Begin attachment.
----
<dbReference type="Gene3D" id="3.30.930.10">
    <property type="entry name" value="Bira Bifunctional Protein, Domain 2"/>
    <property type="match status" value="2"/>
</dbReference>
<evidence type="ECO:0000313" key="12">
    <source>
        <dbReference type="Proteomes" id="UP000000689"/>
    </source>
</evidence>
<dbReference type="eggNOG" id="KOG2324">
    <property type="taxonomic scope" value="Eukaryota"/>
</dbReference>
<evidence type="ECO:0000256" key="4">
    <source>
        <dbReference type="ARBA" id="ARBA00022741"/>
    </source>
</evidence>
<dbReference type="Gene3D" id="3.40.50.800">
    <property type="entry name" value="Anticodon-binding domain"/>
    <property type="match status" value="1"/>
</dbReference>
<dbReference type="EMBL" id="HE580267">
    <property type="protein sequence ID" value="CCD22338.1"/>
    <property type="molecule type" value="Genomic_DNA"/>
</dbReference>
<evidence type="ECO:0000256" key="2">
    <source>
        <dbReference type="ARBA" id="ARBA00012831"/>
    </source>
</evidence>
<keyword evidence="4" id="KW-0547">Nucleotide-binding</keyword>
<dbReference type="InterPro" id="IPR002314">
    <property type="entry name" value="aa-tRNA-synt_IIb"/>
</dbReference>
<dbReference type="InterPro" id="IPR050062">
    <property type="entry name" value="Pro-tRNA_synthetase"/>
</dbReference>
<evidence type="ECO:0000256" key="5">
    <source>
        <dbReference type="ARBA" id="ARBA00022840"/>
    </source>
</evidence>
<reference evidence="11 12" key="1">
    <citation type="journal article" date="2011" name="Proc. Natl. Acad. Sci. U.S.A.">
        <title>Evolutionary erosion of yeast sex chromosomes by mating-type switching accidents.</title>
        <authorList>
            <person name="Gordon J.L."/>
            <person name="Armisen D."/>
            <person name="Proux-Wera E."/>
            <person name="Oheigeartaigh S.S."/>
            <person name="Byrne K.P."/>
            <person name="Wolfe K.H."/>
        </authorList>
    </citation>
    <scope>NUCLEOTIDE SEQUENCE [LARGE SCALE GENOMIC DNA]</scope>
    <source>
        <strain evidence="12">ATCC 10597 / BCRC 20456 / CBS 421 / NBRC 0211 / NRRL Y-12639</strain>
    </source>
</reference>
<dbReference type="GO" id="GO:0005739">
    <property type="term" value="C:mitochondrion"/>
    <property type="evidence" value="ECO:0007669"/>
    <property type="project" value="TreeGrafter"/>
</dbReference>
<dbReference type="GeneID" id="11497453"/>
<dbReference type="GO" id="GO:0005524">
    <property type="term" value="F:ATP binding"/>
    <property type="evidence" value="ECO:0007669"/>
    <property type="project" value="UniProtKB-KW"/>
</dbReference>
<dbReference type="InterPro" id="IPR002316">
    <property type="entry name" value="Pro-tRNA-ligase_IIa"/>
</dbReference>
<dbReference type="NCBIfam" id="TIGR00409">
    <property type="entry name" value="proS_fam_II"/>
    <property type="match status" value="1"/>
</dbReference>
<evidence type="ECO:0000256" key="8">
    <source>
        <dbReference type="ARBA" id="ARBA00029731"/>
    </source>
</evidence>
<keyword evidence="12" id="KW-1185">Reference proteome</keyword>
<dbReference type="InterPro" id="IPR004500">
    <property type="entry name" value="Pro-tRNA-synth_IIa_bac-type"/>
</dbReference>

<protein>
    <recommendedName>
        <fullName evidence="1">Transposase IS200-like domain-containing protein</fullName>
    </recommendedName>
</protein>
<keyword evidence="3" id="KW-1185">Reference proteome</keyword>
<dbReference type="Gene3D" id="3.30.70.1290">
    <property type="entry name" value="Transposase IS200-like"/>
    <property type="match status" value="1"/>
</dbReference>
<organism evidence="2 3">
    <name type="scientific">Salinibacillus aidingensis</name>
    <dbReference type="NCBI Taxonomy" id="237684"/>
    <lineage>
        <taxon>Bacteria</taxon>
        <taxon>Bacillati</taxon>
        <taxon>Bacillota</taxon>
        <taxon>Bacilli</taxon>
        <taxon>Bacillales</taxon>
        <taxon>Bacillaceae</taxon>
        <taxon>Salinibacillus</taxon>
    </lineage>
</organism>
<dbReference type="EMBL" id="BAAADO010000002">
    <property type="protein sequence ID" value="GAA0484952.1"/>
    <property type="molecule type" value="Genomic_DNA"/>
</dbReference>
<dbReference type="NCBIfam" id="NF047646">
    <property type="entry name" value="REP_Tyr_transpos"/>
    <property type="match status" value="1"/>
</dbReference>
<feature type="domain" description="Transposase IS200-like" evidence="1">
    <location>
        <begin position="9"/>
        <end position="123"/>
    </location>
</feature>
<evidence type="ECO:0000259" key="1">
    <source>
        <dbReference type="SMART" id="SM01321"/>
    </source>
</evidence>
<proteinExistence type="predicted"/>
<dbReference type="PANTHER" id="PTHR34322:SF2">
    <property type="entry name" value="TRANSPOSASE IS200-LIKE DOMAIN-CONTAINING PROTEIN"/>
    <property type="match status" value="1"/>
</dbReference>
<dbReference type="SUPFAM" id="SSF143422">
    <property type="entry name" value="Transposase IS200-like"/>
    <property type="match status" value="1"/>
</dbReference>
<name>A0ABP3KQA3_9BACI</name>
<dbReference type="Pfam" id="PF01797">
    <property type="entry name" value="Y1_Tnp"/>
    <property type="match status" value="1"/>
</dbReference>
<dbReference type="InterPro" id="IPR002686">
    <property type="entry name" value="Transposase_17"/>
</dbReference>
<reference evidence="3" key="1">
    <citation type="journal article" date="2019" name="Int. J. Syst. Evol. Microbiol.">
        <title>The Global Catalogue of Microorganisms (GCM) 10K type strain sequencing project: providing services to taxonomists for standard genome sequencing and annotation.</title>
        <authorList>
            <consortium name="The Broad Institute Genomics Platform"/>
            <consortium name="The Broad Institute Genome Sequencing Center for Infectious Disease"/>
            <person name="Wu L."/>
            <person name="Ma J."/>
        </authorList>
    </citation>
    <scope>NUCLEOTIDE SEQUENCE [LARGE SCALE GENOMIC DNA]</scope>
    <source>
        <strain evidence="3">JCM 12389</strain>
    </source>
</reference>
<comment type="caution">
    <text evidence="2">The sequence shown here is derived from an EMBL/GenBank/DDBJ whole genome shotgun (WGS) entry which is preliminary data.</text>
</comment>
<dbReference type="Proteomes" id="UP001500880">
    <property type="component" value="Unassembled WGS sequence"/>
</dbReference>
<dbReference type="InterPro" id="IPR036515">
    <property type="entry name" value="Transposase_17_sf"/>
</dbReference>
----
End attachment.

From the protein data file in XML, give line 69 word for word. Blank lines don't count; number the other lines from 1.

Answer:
    <property type="project" value="UniProtKB-KW"/>